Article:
Many elderly taxpayers may not have paid attention to the brochure that came with their October Social Security checks.
They should have.The notice is the first news for many elderly taxpayers of the big tax increase that lies ahead in tax year 1989. People eligible for Medicare could see a 25 percent increase in their tax bills in the next two years - a painful financial punch to the unwary and unprepared.
"If the older population knew about this tax, they'd be up in arms," said Ruth Zakowski of Singer, Lewak, Greenbaum & Goldstein in Los Angeles. She and others say the public hasn't absorbed the full potential impact of the tax. "I think it's going to hurt a lot," she said.
The increase comes in the form of a supplemental premium provision tacked on to the Medicare Catastrophic Health Care Act, which becomes law on Jan. 1 and provides for dramatically expanded Medicare coverage.
What it means is that people 65 or older who pay federal income taxes will foot most of the bill for the expanded health care through a surcharge on their tax payments.
Officials estimate the new surtax will pay an estimated 63 percent of the new program, and adjustments in Medicare's Part B premiums - a voluntary medical insurance program that pays for doctor bills - will make up the remainder. The supplemental premium will not be deductible as a medical expense.
"They're trying to shift the burden of funding these programs to the population that could afford to use it and pay for it - those over 65 who are making money," Zakowski said. "It's shifting it to the people who are reaping the benefits of it."
The surtax applies to all people older than 65 and amounts to 15 percent of a person's federal tax liability in tax year 1989. In 1990, the figure jumps to 25 percent.
By some estimates, only about one-third of all single senior citizens and one-half of all elderly couples will have to pay federal taxes, thus becoming exposed to the tax.
"By the time they take their allowable exemptions and deductions, many retired people don't have a reportable income," said Tom Moore, a vice president for A.G. Edwards and Sons in St. Louis. "But it's obviously a concern for anyone who has to pay income taxes. I wouldn't want to be retired and faced with a 25 percent tax increase."
The first-year premium is $22.50 for every $150 of federal tax liability to a maximum of $800 per person or $1,600 per couple. The individual rate climbs to $1,050 and the couple rate, to $2,100 by 1993.
Essentially, all elderly couples earning more than $10,000 will be subject to the tax. A single person will be subject to taxation if his income exceeds $5,600.
Starting in 1989, the federal Department of Health and Human Services will begin notifying eligible people of the surtax. Department officials also will notify the Internal Revenue Service, so the IRS can watch for the Medicare surtax on the Form 1040s of the affected taxpayers.
Money managers say the key to the surtax is its link to tax liability.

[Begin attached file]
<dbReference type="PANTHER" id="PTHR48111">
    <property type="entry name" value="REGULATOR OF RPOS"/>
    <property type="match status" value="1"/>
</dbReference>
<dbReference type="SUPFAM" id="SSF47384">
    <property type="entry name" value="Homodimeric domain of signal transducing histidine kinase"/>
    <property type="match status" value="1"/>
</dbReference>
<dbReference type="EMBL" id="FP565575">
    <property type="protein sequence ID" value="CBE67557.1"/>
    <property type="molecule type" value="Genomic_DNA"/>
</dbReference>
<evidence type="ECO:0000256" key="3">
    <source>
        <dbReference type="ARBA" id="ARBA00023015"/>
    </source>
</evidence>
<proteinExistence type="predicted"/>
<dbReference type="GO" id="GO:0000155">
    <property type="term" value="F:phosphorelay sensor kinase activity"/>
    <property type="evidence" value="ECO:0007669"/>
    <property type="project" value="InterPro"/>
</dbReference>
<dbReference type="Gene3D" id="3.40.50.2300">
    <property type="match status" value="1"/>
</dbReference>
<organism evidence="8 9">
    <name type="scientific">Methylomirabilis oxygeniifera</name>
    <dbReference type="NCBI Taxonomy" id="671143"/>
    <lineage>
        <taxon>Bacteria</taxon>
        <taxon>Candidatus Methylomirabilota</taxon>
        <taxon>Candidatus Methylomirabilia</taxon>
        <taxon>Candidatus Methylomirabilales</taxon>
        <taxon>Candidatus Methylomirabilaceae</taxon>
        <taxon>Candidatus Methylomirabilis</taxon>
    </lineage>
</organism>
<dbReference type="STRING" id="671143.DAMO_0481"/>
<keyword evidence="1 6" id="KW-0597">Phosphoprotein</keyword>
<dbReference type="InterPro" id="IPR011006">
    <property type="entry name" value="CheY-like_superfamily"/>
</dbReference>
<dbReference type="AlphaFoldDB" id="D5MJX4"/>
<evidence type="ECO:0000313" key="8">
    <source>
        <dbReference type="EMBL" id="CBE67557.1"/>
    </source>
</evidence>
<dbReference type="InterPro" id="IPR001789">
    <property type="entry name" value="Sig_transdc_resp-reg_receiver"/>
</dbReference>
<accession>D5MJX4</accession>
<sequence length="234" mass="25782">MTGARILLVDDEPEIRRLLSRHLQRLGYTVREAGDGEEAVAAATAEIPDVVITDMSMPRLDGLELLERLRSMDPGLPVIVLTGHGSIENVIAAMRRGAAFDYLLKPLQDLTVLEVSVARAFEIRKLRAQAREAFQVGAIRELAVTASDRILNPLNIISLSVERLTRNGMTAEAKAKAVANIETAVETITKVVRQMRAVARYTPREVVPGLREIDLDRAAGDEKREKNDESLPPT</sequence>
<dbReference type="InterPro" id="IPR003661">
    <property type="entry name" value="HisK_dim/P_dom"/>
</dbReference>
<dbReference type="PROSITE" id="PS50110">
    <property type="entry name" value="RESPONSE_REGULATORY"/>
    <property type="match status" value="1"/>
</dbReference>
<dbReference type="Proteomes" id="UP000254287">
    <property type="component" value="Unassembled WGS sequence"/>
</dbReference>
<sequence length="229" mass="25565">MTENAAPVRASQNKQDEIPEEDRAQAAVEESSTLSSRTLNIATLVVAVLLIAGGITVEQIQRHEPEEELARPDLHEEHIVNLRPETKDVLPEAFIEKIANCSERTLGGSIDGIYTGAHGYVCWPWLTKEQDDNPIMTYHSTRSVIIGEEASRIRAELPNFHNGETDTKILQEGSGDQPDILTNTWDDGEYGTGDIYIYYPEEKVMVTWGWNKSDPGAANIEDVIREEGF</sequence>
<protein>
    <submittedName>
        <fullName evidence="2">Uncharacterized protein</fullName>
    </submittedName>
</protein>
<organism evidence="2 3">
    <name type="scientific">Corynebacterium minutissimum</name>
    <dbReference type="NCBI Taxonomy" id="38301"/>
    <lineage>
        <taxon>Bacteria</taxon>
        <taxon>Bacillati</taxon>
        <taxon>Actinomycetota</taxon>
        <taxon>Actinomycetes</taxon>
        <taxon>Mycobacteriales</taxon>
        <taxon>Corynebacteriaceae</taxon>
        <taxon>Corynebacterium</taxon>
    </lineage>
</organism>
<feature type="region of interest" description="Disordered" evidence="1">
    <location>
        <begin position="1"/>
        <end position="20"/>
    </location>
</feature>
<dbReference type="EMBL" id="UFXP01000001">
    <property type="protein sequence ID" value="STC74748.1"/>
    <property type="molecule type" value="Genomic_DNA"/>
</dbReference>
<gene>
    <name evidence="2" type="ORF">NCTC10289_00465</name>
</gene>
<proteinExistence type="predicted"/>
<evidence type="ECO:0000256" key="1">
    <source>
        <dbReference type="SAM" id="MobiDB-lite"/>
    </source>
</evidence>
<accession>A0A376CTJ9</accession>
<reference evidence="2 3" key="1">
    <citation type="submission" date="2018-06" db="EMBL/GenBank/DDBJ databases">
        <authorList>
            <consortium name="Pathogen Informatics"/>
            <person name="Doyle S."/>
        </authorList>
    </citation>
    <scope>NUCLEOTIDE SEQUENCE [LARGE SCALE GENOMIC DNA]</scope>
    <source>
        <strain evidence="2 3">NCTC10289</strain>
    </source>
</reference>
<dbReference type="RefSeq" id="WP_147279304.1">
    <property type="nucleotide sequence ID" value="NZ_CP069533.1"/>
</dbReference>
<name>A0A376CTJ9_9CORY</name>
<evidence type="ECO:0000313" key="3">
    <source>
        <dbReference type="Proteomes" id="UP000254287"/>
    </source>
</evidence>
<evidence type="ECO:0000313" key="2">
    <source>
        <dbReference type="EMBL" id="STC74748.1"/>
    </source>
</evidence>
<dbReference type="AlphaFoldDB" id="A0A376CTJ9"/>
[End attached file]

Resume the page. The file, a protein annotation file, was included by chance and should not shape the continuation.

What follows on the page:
"Some of them think it's based on their income, and it's not," said Steve Maddox of Edward D. Jones & Co. in Wichita, Kan. "Someone who earned $100,000, all in tax-free bonds, wouldn't pay a dime for Medicare. But someone who has all their money in CDs (certificates of deposit) would pay a lot.
"It has nothing to do with the rich or the poor," Maddox said. "It's how you manage your funds."
How taxpayers tackle the surtax depends on their situation, money managers said.
One of the first things retirees can do, planners said, is shift as much of their income into the 1988 tax year to avoid paying the surtax. Annuities, municipal bonds and other investment vehicles that offer tax-free income figure to attract attention as well.
Annuities come in a variety of forms, but generally they guarantee a certain return for a specified period. Interest generated by municipal bonds can be partly or wholly tax-free, depending on the local state and city laws.
The bonds can be purchased in several ways - individually, through a non-managed trust, or a municipal bond mutual fund.
Some taxpayers can't do much to reduce their taxable income, however. Their income is set through defined benefit pension plans set up when they were still working. All of that money is fully taxable.
"There's no way to stop that," Moore said. "What we can do is look and see if they have some other income in addition, such as money from a passbook savings account or CDs ... That can be reinvested for higher income. That can be a source of dollars to pay for the tax burden."
Retired taxpayers who have no need for additional income can acquire deferred annuities or single premium life insurance policies, which can be used in estate planning. The policies can be converted to annuities, Moore said, if the buyers find themselves unexpectedly in need of income in the future.
"You have to do total income tax planning" to plan properly for the catastrophic-care premium, Moore said.
"Even if you do pay some catastrophic-care premium, don't forget there's substantial improvements in Medicare," he said.
The bill guarantees a Medicare beneficiary unlimited free hospitalization after payment of an annual deductible, estimated at $564 for 1989. Other benefits affected include: doctor bills, drugs, nursing home care, respite care, home health care, hospice care, mammograms, Medicaid and spousal impoverishment and other costs.
"It's not all just some kind of bloodsucking tax," Moore said. "But there's no sense in paying more tax than you have to."